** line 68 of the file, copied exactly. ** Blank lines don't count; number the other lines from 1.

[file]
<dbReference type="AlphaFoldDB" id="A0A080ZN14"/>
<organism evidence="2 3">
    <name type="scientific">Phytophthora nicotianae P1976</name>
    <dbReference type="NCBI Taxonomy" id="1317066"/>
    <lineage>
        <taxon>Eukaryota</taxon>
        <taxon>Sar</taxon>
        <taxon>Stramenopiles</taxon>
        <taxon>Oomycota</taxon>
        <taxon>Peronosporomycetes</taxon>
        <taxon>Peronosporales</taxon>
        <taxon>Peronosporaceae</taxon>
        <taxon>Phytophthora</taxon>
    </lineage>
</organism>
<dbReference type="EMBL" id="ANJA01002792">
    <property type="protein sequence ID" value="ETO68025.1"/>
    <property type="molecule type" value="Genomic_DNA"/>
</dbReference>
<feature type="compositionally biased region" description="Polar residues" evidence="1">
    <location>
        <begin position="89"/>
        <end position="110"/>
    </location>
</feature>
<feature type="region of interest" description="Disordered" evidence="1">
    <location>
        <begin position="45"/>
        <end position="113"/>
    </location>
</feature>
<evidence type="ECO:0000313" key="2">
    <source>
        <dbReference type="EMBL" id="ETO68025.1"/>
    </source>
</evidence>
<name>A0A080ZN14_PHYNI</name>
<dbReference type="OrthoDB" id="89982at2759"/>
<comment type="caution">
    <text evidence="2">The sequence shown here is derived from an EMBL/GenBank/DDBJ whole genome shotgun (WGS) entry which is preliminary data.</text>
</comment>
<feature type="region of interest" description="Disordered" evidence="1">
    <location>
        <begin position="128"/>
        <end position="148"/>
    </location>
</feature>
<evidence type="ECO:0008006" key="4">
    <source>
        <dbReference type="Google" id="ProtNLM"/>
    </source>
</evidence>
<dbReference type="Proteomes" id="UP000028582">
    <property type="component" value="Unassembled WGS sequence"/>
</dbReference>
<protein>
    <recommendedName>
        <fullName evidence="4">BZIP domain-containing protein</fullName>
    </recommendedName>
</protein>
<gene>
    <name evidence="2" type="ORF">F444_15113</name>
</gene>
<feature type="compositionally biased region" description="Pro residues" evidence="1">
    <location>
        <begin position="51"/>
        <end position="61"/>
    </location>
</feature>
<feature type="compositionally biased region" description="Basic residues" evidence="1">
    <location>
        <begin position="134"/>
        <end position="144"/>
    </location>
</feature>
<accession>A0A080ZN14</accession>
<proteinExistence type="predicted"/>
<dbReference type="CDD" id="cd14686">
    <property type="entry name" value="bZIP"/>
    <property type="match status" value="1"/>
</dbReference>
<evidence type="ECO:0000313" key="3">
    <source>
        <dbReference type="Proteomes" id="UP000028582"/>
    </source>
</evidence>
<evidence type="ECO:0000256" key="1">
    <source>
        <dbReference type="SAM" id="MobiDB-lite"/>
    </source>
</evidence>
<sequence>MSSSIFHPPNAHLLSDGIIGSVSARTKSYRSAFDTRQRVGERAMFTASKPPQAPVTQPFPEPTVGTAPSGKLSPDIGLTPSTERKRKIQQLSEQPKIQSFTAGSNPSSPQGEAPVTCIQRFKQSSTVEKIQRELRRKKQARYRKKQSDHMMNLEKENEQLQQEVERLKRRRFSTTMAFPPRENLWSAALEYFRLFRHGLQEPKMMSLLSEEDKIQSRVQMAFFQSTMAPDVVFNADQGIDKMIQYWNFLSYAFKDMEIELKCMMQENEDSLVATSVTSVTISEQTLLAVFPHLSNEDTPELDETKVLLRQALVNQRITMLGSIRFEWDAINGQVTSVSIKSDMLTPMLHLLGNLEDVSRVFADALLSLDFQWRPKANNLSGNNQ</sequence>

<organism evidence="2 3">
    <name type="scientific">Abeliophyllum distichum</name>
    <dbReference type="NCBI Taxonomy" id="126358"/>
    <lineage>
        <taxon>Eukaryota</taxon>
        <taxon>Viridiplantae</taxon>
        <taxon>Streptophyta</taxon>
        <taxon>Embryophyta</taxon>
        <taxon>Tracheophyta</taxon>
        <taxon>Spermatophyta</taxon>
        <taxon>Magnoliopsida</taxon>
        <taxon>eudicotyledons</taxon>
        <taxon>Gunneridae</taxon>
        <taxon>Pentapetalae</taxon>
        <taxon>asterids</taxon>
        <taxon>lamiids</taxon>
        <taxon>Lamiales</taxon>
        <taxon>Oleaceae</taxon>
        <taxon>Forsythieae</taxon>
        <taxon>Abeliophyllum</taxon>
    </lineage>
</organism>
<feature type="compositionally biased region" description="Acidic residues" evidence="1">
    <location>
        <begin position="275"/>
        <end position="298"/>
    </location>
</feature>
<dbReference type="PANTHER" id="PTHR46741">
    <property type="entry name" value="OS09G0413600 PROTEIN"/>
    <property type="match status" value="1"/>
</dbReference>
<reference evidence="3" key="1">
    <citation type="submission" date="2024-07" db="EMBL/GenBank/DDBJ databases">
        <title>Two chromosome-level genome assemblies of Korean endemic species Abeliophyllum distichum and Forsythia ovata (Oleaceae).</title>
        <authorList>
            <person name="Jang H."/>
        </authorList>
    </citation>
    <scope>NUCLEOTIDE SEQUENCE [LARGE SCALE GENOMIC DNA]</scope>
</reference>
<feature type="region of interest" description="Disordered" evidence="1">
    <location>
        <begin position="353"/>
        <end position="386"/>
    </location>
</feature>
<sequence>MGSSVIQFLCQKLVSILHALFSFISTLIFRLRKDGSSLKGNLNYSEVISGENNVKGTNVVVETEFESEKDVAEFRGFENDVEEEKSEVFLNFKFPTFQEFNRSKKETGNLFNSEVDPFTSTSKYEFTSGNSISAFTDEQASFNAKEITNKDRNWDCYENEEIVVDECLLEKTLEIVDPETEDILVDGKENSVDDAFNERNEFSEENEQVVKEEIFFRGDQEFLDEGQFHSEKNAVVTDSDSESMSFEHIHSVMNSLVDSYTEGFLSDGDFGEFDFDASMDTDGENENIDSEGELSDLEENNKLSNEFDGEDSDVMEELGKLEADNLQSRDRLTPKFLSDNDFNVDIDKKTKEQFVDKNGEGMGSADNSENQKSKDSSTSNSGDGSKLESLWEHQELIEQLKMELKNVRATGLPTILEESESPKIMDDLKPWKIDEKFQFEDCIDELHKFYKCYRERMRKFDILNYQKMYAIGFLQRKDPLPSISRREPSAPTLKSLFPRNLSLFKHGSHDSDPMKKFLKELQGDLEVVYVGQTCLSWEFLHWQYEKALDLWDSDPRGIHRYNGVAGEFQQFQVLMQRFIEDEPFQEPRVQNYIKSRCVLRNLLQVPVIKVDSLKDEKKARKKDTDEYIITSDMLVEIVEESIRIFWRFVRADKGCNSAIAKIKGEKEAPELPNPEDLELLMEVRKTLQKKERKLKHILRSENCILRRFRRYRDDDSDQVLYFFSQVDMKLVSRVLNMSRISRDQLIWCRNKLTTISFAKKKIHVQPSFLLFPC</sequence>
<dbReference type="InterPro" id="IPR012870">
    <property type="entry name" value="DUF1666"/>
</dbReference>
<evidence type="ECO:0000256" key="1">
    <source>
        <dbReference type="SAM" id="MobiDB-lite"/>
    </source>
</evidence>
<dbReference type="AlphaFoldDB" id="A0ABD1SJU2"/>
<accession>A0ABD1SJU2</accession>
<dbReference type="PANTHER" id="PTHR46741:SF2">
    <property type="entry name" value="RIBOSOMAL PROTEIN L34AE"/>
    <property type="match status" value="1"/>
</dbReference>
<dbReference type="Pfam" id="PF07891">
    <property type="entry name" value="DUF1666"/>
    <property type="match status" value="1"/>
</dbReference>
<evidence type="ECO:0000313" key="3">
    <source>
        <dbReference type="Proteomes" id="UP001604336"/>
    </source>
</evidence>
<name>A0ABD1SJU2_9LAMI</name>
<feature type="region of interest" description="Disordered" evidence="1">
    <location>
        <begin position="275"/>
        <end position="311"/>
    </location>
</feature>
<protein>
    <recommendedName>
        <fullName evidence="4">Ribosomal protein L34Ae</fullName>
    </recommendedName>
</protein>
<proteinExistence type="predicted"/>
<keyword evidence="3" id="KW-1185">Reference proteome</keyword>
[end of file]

    </location>